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Author Topic: LSWR Adams 395  (Read 4693 times)

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Offline Ricardus Harfelde

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Re: LSWR Adams 395
« Reply #45 on: February 14, 2017, 09:11:32 pm »
Thanks Steve

Fortunately I got myself a couple of spare Mashima 1015 motors a year or so ago for future projects, didn't realise they were going out of production. I did have a look for something similar in the recent batch of "cheap Chinese motors on eBay", but couldn't seem to find anything, agree the performance is very good, not sure how the new UM motor fitted to the Dean Goods and Dukedog compares to it.

I did a trial fill of the tender body today with lead & brass and got the total weight to 30g, which is about half the UM weight of around 60g. It can handle about half a dozen wagons, but doesn't like gradients or 9in/10.5in  curves. I plan to bring forward a plan to extend the layout by about 4in on the rear & sides to allow me to have a minimum radius of 12in and remove the gradients which should be better

I was disappointed to hear about your J6 tender problems. Another job I've got going is a new tender body for the UM LNWR G2, I've made the body out of nickel silver and the plan is  to cut off the original tender body & stick the new one one top, keeping the UM whitemetal underframe and chassis including the original wheels. I was assuming this would have enough weight to run reasonably well, but your experience seem to suggest otherwise. Will have to see how it turns out I guess. I suppose the problem with doing it in whitemetal is that the tender will be about 1mm or so oversize in width & height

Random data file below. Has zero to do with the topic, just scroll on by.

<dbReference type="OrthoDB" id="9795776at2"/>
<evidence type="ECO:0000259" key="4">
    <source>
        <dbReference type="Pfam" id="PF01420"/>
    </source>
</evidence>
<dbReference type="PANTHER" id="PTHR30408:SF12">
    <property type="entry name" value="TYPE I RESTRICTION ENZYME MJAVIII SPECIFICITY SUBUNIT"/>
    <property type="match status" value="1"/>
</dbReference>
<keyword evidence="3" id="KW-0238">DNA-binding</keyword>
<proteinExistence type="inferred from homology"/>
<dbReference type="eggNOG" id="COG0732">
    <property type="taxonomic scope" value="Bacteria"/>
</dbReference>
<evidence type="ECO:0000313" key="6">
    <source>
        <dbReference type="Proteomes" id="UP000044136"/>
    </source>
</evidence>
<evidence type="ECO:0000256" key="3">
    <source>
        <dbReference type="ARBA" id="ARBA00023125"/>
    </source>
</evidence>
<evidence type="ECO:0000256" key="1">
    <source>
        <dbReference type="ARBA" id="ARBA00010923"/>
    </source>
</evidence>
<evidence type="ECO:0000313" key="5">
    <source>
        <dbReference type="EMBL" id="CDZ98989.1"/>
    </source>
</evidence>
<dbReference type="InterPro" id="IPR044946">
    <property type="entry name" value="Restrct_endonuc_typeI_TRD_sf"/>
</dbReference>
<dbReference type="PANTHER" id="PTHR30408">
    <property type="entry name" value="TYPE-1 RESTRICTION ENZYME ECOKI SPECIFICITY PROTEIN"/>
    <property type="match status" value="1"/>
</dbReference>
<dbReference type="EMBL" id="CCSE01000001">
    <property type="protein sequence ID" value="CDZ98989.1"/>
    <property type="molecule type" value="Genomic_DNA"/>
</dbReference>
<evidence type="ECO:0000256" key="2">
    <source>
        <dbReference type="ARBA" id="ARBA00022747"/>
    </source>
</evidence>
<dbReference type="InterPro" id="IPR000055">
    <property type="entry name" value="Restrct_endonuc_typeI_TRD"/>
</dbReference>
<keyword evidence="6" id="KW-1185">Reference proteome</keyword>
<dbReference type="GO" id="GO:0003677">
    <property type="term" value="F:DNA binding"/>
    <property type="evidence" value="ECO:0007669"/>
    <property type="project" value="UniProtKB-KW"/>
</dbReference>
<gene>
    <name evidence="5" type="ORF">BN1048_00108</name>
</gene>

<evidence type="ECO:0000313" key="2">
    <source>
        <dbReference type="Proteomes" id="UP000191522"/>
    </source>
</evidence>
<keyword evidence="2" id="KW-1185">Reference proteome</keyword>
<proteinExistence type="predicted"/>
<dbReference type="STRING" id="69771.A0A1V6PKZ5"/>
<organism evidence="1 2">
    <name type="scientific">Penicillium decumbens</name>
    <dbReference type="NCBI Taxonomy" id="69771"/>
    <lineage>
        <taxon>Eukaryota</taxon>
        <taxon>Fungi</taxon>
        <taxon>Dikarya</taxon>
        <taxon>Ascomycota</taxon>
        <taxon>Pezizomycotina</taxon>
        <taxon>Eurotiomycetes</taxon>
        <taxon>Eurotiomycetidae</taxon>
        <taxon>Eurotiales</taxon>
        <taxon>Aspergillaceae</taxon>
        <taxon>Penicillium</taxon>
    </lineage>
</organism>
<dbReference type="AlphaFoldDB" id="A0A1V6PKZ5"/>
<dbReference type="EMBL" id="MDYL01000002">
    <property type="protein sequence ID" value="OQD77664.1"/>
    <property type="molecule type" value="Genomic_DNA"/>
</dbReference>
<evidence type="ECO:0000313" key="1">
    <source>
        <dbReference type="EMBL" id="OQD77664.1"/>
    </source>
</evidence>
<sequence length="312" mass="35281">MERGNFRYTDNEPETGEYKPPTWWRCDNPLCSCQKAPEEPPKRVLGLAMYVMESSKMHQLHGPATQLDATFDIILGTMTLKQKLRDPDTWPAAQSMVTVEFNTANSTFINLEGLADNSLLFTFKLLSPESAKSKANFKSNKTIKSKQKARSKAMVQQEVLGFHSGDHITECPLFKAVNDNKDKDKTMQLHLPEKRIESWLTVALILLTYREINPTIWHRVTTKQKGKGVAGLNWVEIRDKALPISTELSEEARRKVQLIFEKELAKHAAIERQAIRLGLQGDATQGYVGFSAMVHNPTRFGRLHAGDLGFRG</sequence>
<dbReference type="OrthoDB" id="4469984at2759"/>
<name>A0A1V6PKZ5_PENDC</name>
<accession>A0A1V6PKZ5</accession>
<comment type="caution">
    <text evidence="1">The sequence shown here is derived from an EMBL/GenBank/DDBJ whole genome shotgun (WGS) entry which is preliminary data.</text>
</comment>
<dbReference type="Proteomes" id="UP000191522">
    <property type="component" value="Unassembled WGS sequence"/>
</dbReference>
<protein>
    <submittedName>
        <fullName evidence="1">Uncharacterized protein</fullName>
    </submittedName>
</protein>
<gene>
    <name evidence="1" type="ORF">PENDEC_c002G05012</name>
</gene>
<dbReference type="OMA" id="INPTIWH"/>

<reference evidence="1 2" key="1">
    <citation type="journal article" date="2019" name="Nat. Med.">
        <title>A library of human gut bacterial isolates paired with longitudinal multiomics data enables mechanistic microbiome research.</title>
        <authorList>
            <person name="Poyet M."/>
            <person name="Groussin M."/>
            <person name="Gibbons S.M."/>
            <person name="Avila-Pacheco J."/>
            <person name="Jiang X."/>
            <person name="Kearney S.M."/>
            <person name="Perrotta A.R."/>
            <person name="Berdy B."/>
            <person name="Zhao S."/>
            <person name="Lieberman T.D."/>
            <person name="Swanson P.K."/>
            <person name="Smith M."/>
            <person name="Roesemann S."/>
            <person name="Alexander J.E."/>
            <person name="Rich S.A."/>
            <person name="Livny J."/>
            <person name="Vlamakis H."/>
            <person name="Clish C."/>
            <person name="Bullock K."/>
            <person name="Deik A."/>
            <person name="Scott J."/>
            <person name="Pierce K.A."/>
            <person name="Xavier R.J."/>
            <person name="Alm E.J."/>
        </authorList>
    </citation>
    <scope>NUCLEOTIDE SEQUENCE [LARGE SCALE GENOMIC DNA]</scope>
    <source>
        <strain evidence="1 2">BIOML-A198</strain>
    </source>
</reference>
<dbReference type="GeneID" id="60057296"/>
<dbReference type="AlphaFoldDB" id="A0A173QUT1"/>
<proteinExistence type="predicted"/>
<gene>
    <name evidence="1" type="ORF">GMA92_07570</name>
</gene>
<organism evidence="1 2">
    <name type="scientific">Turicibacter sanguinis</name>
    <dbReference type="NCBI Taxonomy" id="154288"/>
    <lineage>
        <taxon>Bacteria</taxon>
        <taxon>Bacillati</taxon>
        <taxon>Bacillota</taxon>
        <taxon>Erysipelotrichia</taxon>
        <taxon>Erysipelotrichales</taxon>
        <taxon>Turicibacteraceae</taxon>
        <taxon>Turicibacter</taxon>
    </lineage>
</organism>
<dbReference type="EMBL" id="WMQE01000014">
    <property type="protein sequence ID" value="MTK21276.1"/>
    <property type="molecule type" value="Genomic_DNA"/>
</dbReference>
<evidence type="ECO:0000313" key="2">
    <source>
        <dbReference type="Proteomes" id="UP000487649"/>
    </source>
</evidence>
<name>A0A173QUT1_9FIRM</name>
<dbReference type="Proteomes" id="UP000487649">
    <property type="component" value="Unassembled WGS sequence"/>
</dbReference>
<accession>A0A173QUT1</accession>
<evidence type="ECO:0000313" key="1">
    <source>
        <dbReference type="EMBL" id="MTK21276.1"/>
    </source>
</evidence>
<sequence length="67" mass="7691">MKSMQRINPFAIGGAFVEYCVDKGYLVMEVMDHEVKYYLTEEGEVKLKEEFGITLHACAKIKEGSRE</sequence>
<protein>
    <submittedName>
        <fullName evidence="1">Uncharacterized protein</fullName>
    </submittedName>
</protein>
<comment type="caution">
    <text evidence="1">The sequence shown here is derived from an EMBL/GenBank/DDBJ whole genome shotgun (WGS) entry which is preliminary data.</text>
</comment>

I did think about the wheels as although the body has many flaws the wheels do seem to let it down a bit. I did try a trial split frame loco chassis using 2mm Assoc wheels (described above) which ran OK on 9mm gauge track. However the problem I've got is that I'm gradually converting my Peco Code 55/80 mixture to Code 40 9.42 mm gauge with c 0.8mm (i.e. N/NMRA) clearances on the flange ways and that the chassis will run on one or the other, but not both. What I might do when I've got enough 9.42mmm gauge track down is to replace the loco chassis with the 2mm Assoc wheels one, while keeping the tender one with its Grafar wheels.

I did look on the BR Lines & Dapol spares websites to see if I could see any spokeless wheel, but couldn't seem to find any. I guess I'll just have to wait for you to produce some nice 3D printed brass ones as part of your product range  :)

Richard

Offline Ricardus Harfelde

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Re: LSWR Adams 395
« Reply #46 on: March 25, 2017, 05:07:25 pm »
Have done some more work on the tender adding underframes and top. Have added some beading to the top of the flange, unfortunately I hadn't allowed for the height of this when making the flanges so the tender sides are now slightly higher than they should be. The beading also altered the flange curve at the front of the body. Also made a mistake in making the body 0.5mm too short so the tender sides have a different aspect ratio c.w. the prototype. I also set the distance between the underframes to suit NMRA (7.6mm) wheel back to backs plus with the Farish wheels being 2.3mm wide the underframes are further out than I would have liked.